SCI-Arc Distinguished Faculty of Philosophy Graham Harman has recently published his 14th book, Dante’s Broken Hammer: The Ethics, Aesthetics, and Metaphysics of Love. The book picks up Harman’s collegiate passion for Dante Alighieri’s Divine Comedy and parallels the theory of object-oriented ontology, (OOO), of which Harman is credited as the founder.
How We Look at Architecture
Immanuel Kant is widely credited as the source of formalist theory in architecture, or that a building’s value rests solely in its form. In his Critique of Judgment, Kant argues the perception of beauty lies not in the objects, but within the viewer, which creates a chasm between commonly accepted terms for what makes aesthetics “good.” With Scheler’s Ordo Amoris essay, Harman connects the dots between Dante’s ethics of love, an ontological critique of Kantian ethics, and what these implications mean for the critique of art and architecture—a core focus of his teachings at SCI-Arc.
“In a way, many academic disciplines try to produce knowledge, but I claim philosophy is not a knowledge,” Harman explains. Citing Socrates, who asked questions of his students that were then answered by more questions, Harman goes on to explain that the last 400 years of philosophy’s imitations of the sciences do not address the questions confronting architects.
“Modern philosophy tends to view our knowledge of the outer world as capable of strict scientific determination, while holding in parallel that ethical and aesthetic values belong to an inner ‘psychological’ sphere governed by arbitrary assertions of personal taste, ” Harman states (Dante’s Broker Hammer, p. 162). However, if we are going to study and improve architecture, the unit of value has to be love in the manner of union between a human and another human or non-human object—Dante’s driver in the 13th century—in a concept he calls amorous ethics.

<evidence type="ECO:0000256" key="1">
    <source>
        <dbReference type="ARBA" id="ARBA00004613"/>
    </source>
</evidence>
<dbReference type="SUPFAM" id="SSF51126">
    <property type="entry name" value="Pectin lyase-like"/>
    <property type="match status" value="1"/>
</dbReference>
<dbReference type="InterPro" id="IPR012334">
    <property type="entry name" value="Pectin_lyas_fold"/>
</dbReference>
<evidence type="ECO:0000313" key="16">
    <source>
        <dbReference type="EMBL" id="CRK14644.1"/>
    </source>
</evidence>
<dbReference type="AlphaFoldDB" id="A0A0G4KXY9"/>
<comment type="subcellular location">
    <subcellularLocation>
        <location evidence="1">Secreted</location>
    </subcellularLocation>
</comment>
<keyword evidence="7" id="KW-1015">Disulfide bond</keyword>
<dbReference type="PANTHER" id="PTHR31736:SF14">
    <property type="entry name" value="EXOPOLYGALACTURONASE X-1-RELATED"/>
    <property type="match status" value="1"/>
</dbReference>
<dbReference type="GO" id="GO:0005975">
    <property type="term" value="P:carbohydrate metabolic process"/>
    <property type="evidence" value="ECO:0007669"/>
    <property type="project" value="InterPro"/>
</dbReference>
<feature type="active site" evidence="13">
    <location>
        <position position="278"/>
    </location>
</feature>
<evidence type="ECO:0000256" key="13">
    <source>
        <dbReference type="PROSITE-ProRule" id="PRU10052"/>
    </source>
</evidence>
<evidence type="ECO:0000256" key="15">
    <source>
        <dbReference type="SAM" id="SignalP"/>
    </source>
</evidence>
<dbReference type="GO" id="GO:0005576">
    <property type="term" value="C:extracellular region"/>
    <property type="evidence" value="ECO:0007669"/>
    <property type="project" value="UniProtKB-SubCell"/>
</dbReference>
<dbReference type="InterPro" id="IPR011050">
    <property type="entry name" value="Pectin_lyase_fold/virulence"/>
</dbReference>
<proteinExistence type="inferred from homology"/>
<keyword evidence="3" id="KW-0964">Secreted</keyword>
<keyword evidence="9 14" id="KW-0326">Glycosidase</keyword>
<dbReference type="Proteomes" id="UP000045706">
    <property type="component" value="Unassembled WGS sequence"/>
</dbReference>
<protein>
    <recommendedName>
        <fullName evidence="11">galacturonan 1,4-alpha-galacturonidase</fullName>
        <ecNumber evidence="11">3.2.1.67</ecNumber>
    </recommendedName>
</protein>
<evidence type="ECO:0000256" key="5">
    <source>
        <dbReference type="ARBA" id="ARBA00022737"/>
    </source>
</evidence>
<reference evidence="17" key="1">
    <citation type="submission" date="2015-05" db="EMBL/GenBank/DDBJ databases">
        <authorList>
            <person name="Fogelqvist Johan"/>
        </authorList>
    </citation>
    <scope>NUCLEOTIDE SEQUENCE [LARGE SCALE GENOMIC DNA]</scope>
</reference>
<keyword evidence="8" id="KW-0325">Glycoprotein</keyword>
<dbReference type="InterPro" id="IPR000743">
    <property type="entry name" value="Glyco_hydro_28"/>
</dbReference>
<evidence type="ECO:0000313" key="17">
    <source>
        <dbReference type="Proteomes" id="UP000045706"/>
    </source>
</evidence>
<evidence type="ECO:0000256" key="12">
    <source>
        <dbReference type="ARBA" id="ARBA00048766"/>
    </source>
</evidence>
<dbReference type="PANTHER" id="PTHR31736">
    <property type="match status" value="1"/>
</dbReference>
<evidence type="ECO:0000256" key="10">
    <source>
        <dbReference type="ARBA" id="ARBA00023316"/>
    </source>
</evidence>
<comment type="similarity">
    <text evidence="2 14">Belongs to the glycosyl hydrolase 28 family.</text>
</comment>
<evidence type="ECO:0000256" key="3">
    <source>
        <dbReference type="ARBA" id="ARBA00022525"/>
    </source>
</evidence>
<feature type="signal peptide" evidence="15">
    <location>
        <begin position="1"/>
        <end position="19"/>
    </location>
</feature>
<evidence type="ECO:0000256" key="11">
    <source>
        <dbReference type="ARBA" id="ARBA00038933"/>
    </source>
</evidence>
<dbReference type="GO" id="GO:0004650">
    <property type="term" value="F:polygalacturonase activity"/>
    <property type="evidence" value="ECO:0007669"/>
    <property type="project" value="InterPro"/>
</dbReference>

“…Ethics is not about rational beings in abstraction from the world, but about the bonds between an amorous agent and its beloved objects in the world,” Harman says (Dante’s Broken Hammer, p. 174). Through this lens, leaders in the field can make room for both objective critique and human opinion, and address the larger issues confronting architecture: How do buildings affect human ecology? How do we deem what makes architecture good?
Teaching Through Analogy
Harman credits 20th century German philosopher Martin Heidegger with laying the foundations of OOO. Grounded in Heidegger’s ideas on presence at hand—the thing—and readiness to hand—what the thing does—the argument follows that men tend to focus on the action being executed but not the tool facilitating the action, which often leads to the conclusion that practice comes before theory.
“The object-oriented answer to that is that practice doesn’t get us any closer to theory,” Harman says. “Objects are deeper than our perception, and than each other. You have to push further, to the inanimate reality that science isn’t explaining.”